Saturday, October 1, 2011

Buy one, get nineteen billion free

It's interesting to watch where Wall Street puts its money in the American political process. The number one recipient of funding from Wall Street is Scott Brown, the Republican senator who replaced Ted Kennedy in Massachusetts. Forbes called him "Wall Street's Favourite Congressman."

Scott Brown is the senator who has received the most campaign money from the venture capital industry. Scott Brown is number two among all U.S. senators in receiving money from private equity and investment firms. He's also number two in money from the securities and investment industry. His top campaign contributors are FMR Corp., Goldman Sachs, Mass Mutual Life Insurance and Bank of New York Mellon.

But what possible Return On Investment value can tens of millions of dollars to a single senator get you? Surprisingly good value. When the Dodd-Frank Wall Street Reform & Consumer Protection Act was going through, the vote in the Senate was on a knife-edge. It all depended on a handful of swing votes, including, you've guessed it, Scott Brown. Within the bill was a once-off bank levy, to help pay
for regulatory reform.

This was a levy, solely on the biggest financial firms, not to punish them or raise government revenues, but to pay for the new financial regulatory structures that Wall Street itself had made necessary and to clean up the mess of failing financial institutions.

"Fine," said Brown, "I'll vote for the bill, but drop the bank levy."

So they did.

Saving to Wall Street? Nineteen billion dollars.

Onto 2012 and the presidential election. That Wall Street's money is on Mitt Romney is no secret, nor that his previous day job was in private equity, turning a buck
 asset-stripping companies. But what will they get for their money? The number one thing they'll get from it is the repeal of the Dodd-Frank financial regulatory overhaul bill. All of it. All 2,000 pages. He describes it as 'burdensome' to banks. I'm sure it is. That was kinda the point. If you're going to put the American taxpayer on the hook for billions of dollars - and that's what happens every time there's a Wall Street clusterfuck - then it might be an idea to take the wind out of the crazier sails, know who's doing what and proscribing legally what they can't do.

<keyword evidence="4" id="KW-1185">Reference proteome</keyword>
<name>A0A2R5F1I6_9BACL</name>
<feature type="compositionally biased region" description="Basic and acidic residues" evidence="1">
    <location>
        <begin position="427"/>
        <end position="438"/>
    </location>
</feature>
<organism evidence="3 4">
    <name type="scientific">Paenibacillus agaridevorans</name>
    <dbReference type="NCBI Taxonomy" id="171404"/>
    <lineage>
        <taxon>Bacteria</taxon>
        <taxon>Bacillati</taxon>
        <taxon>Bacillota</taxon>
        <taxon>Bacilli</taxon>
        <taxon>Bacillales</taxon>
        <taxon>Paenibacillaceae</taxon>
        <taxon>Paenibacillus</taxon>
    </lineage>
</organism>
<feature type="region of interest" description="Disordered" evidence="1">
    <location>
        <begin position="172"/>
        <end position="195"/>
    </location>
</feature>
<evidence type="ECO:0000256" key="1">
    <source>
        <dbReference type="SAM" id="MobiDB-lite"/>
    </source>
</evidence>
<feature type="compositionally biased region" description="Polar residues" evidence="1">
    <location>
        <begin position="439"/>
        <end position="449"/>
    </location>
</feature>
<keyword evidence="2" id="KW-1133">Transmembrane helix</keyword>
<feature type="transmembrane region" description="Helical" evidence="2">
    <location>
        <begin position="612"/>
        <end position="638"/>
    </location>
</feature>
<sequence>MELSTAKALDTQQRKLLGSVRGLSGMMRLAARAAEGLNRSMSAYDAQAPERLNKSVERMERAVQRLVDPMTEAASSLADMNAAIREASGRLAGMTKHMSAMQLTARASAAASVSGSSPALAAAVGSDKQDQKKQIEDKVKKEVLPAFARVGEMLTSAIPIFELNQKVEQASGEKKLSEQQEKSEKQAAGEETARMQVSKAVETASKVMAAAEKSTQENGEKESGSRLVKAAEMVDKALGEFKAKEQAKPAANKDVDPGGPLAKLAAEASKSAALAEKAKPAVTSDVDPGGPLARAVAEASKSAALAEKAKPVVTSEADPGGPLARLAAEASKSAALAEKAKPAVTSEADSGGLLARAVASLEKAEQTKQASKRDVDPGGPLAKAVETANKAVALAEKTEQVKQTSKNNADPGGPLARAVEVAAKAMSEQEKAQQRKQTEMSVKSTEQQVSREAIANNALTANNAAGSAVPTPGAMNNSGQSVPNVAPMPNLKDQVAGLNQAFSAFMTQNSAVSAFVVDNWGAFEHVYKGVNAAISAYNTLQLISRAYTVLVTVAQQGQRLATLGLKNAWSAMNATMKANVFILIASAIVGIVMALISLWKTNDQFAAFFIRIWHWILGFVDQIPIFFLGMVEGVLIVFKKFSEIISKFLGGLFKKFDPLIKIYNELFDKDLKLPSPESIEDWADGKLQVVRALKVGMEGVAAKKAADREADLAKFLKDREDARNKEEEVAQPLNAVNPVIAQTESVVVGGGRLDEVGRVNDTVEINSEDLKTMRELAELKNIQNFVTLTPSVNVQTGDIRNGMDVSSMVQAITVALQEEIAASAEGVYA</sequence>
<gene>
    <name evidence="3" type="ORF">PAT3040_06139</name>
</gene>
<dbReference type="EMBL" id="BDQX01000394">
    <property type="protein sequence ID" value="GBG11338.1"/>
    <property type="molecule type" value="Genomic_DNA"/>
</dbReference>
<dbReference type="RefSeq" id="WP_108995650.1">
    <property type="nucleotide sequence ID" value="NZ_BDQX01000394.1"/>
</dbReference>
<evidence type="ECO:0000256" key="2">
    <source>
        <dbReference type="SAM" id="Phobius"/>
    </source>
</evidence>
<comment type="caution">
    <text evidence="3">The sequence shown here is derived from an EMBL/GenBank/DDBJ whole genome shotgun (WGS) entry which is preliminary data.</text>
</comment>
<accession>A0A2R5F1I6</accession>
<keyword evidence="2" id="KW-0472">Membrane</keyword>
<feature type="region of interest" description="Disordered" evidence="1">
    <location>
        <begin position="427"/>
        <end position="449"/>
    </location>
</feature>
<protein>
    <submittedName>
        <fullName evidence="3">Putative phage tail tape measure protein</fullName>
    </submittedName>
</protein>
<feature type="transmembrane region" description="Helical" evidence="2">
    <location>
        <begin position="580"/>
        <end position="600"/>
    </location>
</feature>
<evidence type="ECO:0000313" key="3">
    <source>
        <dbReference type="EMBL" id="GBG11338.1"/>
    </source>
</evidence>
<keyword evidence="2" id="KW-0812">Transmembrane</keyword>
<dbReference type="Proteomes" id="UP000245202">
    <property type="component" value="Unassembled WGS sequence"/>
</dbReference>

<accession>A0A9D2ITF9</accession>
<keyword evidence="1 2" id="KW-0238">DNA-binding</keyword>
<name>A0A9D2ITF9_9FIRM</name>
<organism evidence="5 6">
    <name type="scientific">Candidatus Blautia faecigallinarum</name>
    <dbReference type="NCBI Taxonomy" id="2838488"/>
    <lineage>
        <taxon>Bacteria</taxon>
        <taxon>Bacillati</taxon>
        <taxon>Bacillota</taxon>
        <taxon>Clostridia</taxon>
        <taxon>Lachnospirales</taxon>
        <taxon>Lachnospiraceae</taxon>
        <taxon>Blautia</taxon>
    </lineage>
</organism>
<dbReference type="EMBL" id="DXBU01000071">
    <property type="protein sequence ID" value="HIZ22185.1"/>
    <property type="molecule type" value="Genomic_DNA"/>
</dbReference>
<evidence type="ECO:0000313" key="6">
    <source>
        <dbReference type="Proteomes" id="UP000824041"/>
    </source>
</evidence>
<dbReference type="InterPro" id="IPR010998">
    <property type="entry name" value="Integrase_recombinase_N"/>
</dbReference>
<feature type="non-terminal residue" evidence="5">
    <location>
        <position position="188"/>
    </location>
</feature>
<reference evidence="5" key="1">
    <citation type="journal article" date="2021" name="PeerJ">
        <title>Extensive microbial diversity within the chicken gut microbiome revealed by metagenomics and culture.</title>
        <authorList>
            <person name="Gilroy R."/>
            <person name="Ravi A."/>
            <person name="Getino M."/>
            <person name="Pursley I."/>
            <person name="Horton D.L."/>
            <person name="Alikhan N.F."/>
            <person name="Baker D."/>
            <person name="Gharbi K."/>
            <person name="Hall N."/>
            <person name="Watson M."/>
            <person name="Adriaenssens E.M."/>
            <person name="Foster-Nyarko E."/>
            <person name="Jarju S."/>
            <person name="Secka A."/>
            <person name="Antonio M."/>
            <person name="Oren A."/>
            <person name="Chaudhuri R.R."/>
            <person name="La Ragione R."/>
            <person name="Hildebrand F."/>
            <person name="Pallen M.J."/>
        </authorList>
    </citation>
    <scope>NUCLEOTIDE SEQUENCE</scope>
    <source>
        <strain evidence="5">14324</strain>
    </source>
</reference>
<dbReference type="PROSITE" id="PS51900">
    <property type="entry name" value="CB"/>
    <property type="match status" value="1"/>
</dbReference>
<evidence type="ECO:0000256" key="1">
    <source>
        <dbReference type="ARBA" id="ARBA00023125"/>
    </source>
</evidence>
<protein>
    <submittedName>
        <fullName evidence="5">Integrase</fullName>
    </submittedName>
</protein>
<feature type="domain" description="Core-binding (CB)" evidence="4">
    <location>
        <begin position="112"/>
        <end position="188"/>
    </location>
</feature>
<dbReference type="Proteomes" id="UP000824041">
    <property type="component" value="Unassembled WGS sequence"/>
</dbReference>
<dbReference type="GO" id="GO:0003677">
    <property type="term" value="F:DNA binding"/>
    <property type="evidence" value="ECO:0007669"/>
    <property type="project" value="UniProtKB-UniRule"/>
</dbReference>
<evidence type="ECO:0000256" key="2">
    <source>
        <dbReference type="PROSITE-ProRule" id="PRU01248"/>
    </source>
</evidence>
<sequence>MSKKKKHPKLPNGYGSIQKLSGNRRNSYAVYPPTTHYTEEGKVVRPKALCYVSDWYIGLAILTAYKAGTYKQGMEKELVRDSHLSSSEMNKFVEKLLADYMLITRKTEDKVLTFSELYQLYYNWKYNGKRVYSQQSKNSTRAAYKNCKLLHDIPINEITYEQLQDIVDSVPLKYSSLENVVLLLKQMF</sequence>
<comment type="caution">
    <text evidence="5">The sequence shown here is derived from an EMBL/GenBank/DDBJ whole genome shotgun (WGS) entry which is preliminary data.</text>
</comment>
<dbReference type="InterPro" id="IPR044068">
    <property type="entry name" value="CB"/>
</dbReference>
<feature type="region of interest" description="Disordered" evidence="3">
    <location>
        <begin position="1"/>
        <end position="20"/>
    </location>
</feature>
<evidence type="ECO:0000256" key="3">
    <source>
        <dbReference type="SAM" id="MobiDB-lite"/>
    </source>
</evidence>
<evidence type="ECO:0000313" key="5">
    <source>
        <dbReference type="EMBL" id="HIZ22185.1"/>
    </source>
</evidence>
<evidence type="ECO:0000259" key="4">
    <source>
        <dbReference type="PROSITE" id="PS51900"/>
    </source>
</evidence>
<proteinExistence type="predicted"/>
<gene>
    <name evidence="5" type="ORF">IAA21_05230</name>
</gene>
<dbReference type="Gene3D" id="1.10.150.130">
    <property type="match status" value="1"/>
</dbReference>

So if a future President Romney has his way...Wall Street is regulated for a few years (2010 - 2012) and then we're back to the kind of pre-Glass-Steagall Act financial wild-westery that's guaranteed to deliver yet another massive financial meltdown sooner rather than later and Wall Street is guaranteed (as long as they remain too big to fail) that the US taxpayer picks up the tab.

It turns out that what money buys you in the American political process is more money.

Thursday, May 12, 2011

Democracy, Thai style

I'm going to make a prediction a few months out from the event - which is always dangerous - but I'd put money on yet another judicial or military coup in Thailand before the summer's out. Prime Minister Abhisit - who went to Eton & Oxford - is in the process of winding up the parliament in advance of an early-ish (it was due in December) election in Thailand.

Here's a fact for you. No parliament in the history of the Thai state has run a full term. The occasional fall through scandal (the Democrat government of the 80s for example for a land zoning rumpus), a few snap elections as we'd get in the UK and more often than not a military coup. 18 so far, if memory serves me right.

Ever since Thaksin tapped into the unstoppable power of the rural vote, his parties (Thai Rak Thai, People's Power Party, Puea Thai) have won every election. The Thai judiciary, gently prompted by the palace, has outlawed the first two iterations, but chances are very much that the next government will have Puea Thai as the main government party again after the election.

So can the palace/judiciary/army just this once accept the will of the Thai electorate? Probably not. Favourite would be a judicial coup - outlawing either the Puea Thai party or its leaders (Thaksin's sister is on the ballot and would be a good bet to lead a Puea Thai administration). This would probably be backed up by a typical Thai state of emergency, which would entail shooting various people in red shirts. So just be careful with your wardrobe colour co-ordinating if you're going there on holiday.

The western powers are only too happy to do business with Thailand as a 'liberal democracy', despite the fact that it's neither liberal nor democratic. It has never let any government stand that the old establishment interests - the monarchy, the military and the judiciary - didn't like.

Sure the army shot a few of its own people last year, but that Abhisit chap seems awfully nice doesn't he? Friends with Boris, you know. What's not to like?